I’ve always had an unconditional love for PlayStation, through their missteps, through their triumphs, through it all. Believe me, I know how idiotic it sounds for a billion-dollar faceless company to invoke an emotion in me, nonetheless, Sony’s PlayStation brand does. But at this point I’m not so sure that faceless is the proper adjective to describe PlayStation, and recently, my infatuation was reaffirmed when Shuhei Yoshida, Sony’s Worldwide Studios SVP, appeared on the PlayStation blogcast, episode ninety-nine to detail his top ten games of the generation. Ryan Clements, a PlayStation community manager, teased the episode previously on Twitter, stating Shuhei Yoshida had shared something special with the crew. My curiosity was peaked.
Was he going to share? A new game? A price cut for the PS3? The PS Vita Slim coming to North America? The answers are No; no and no. What I got was something a bit more genuine. More sincere. While majority of the podcast was your run of the mill countdown, the ending is what stands out the most. Journey took the top spot on Shuhei’s list — rightfully so. Accompanying Shuhei’s pick was an anecdote, “..and, uh, one of the things Jenova talked about at one of the speeches at DICE was how he had gotten a letter from a girl who had lost her father, but during the process of her father dying she was playing Journey, and she said that she was going through the Journey, ya know, with her father, and she was able to kinda overcome the, um, difficulties,” said Shuhei shakily through tears. Wow. Imagine me at work expecting a game announcement and getting this. A Senior Vice President at one of the most influential electronics companies in the world moved to tears, not because some game didn’t move the expected units, or Q3 sales were low, but because a game he was tangentially involved in was able to help someone cope. PlayStation may be faceless, but Shuhei is evidence it is far from heartless.
Sony’s heart seems to be indie games at the moment. This topic has been talked about at length, and for good reason. Indies could be the future of the industry. Personally, when I think about what games I actually finished and enjoyed this year, a good portion of them are of the indie ilk. Journey is the perfect example of where I hope Sony is dedicating a good portion of their resources to. Nonetheless, the cynicism and skepticism that runs through my old veins tells me this isn’t because Sony truly loves indies, but because they see the potential of low investment games like Minecraft turning into huge success. Shuhei’s tears are the perfect cure for that, and confirmed my bias for PlayStation.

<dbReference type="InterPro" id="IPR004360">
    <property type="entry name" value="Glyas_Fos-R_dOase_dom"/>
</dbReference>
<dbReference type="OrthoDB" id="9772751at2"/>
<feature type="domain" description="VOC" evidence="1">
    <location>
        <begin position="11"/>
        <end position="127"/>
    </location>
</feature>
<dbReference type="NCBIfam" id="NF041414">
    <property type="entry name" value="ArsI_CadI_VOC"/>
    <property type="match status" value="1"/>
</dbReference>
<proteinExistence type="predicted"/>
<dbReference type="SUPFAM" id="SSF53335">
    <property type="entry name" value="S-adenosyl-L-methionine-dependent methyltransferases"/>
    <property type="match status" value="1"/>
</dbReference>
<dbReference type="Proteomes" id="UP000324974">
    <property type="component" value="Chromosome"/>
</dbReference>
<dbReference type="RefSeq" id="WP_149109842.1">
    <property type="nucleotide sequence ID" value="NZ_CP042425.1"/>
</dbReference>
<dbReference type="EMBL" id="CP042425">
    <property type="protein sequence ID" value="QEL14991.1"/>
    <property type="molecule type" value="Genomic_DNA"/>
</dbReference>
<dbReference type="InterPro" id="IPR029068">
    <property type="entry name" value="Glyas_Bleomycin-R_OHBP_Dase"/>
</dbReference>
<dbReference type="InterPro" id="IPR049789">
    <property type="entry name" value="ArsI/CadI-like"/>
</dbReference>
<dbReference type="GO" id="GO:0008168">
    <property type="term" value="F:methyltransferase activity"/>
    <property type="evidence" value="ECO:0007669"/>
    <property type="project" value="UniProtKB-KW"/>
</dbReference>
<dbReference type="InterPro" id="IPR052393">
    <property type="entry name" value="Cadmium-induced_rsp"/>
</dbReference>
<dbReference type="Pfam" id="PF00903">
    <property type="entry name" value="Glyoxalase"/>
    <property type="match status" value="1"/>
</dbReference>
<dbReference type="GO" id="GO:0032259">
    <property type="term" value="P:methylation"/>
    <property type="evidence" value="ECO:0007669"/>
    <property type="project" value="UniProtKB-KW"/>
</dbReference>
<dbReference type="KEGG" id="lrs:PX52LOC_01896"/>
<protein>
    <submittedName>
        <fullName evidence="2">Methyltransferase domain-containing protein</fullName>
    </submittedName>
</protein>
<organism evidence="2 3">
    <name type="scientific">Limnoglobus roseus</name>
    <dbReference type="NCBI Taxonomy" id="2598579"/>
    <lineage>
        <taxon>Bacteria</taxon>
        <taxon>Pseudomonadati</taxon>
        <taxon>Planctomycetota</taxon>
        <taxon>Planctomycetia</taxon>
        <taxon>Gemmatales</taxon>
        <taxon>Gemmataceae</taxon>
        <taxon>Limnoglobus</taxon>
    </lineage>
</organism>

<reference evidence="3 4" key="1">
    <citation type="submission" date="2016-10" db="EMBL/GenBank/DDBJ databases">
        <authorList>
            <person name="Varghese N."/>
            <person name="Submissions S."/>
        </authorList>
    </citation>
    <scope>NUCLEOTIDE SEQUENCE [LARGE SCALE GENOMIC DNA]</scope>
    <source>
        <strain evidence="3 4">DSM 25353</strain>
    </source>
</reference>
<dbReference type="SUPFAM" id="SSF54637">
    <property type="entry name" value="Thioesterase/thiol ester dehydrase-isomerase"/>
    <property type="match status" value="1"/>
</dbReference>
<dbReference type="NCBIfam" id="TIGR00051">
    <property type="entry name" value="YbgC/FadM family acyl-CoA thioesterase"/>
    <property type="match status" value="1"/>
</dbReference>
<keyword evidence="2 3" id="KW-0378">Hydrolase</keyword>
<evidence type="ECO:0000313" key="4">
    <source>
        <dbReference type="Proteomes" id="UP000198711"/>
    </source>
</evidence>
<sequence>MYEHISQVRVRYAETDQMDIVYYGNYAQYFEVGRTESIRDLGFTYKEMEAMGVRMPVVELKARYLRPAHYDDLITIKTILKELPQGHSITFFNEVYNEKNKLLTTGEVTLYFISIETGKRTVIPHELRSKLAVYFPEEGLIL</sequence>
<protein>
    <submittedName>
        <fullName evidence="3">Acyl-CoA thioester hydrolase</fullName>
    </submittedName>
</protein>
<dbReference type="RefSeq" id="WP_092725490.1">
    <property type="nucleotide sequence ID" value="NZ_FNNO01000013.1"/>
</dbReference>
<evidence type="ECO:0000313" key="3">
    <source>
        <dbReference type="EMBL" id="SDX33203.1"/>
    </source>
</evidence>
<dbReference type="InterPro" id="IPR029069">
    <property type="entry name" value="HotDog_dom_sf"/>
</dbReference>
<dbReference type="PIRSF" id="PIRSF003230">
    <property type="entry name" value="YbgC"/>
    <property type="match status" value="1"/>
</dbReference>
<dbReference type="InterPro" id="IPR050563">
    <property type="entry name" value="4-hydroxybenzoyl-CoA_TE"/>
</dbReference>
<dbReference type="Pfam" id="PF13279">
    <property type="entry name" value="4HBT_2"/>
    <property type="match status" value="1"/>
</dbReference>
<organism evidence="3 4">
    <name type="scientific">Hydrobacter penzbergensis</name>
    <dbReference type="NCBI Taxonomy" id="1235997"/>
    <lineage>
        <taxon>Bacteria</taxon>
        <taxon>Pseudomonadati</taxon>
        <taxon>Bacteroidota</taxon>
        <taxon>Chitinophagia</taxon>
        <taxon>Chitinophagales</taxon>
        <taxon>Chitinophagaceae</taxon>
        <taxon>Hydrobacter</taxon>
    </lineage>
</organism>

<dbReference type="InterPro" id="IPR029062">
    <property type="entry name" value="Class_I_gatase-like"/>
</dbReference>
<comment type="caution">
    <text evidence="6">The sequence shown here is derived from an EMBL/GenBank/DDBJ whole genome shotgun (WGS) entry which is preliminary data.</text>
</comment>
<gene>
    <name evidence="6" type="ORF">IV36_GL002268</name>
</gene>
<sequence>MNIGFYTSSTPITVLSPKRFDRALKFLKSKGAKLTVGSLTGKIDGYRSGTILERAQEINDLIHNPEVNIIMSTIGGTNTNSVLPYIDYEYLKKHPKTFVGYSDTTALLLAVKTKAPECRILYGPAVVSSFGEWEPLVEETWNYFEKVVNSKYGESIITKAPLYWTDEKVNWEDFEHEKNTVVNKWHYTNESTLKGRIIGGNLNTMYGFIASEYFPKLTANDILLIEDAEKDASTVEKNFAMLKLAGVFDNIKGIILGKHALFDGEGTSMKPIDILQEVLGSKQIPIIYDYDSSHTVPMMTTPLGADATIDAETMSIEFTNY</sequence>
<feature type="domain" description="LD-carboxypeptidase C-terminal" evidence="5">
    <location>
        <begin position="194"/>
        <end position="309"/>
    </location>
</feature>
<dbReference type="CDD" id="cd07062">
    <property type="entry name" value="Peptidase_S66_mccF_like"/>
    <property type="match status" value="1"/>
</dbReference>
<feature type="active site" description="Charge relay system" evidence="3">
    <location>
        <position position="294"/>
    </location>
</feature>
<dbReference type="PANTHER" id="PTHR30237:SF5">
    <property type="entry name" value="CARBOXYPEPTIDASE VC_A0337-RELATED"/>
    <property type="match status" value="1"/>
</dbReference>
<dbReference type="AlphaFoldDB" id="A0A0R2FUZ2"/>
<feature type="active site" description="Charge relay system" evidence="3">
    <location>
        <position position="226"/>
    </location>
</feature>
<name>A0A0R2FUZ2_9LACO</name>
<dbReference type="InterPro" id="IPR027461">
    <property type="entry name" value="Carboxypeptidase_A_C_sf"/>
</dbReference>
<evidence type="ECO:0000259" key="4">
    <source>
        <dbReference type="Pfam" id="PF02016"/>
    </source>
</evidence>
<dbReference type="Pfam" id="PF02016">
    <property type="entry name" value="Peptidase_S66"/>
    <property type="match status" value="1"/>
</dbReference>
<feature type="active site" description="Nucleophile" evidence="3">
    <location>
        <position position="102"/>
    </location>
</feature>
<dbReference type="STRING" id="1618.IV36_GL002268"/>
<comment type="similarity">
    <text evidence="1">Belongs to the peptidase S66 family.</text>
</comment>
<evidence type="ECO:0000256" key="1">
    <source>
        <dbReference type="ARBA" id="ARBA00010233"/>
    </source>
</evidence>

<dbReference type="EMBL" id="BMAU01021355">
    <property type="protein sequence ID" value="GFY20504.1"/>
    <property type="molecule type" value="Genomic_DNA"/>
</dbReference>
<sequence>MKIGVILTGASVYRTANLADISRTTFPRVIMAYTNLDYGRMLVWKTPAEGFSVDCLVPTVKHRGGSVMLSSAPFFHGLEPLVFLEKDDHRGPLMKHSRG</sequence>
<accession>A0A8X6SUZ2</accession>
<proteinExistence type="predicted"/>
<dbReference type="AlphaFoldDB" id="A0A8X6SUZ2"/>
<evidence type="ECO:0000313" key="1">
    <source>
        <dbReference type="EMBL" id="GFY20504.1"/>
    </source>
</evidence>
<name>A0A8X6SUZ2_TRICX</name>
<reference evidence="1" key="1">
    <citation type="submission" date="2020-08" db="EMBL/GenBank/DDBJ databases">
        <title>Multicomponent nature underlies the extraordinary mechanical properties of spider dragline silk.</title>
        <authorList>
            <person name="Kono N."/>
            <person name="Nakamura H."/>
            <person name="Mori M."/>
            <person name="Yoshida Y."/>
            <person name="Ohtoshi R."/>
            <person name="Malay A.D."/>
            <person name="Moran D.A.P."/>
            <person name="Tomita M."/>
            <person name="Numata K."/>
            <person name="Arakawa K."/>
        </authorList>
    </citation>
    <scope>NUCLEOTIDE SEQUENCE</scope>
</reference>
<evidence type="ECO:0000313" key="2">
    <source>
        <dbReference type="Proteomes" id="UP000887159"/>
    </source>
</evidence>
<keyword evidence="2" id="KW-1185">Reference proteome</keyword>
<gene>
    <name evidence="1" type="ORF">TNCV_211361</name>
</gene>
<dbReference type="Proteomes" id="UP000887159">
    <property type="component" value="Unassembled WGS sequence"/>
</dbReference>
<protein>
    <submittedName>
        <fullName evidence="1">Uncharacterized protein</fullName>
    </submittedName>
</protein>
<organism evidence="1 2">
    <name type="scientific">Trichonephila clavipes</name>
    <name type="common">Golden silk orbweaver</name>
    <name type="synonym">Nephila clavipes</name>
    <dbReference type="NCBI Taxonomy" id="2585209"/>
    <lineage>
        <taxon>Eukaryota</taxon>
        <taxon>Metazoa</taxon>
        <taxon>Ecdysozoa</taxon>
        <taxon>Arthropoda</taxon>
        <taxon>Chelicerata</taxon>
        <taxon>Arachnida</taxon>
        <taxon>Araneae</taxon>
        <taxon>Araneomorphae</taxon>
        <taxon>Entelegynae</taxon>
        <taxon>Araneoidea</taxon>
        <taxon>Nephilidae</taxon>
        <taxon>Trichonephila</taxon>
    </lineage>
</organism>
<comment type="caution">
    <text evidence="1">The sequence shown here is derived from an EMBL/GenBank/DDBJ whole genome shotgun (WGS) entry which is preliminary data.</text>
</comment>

Yes, PlayStation has been getting a lot right, recently. Adapting to where the market is going with the content they are providing on their platforms, but also, how they are treating consumers.
I remember buying Socom 4 during the infamous PlayStation Network outage of 2011. Solemnly thinking to myself, “I will never buy another f&$cking thing from PSN again!” Time has made me a hypocrite, because as of right now I am playing Hotline Miami running on my PlayStation Vita in my lap, downloading Ni no Kuni on my PlayStation 3 and queuing up Doki Doki Universe on my PlayStation 4. No need to point out the obvious, all three of these things at once is a bit, how do you say, excessive? Yes, very, very excessive. Yet, through some foreign form of wizardry Sony has created this rich ecosystem with a breath of content and I just can not stop spending money.
Crossbuy happens to be one of my favorite things to grace any console ever. I am naturally a lazy person, not bad hygiene lazy, but the idea of getting up to change a disc, or even going into a different room to play a game is a massive undertaking after a day work. Thankfully, Crossbuy enables me to do as little as possible. For example, I recently purchased Doki Doki Universe (review coming soon), and it came with a copy for my PS3, Ps4, and Vita. I’ve played that game across all three of those platforms purely because it is possible. Convenience is important to consumer satisfaction, and Sony making it easy for me to enjoy games across all of their platforms for one price can not be understated. It needs to become the standard to which digital media is handled. Sure, not every game is going to be Crossbuy, but for the steadfastly approaching digital future consumers have to trust companies. That trust can be gained right now with late adopters whom may be hesitant to buy content on PS3, because of the lack of backwards compatibility on PS4. Crossbuy solves this issue, and is one of the reasons I feel comfortable investing in their ecosystem.
PlayStation Plus has single handedly postponed my PS3 inevitably becoming obsolete. Ni no Kuni for $9.99? Sure, I’ll buy that. Borderlands 2 for free? Add that to the cart too. Tuesdays have become a personal holidays to me, patiently waiting for Sony to tell me what goodies I can buy at a discounted price. If Valve’s Steam has proven anything, it has proven that people will spend money on digital games if they are priced appropriately. Sony, admittedly behind, is catching up surprisingly quickly. The next-gen will be one with services, and PlayStation Plus, at this point and time, seems to be becoming the industry standard in the console space. To me, PlayStation Plus is the embodiment of Sony; Great games, great deals, no hassle.
From Shuhei to PSN Sony is nailing everything at the moment. They lost their way for awhile, and seemed archaic in the way they were operating, but now PlayStation is back in full stride, and my inner fanboy is doing back-flips.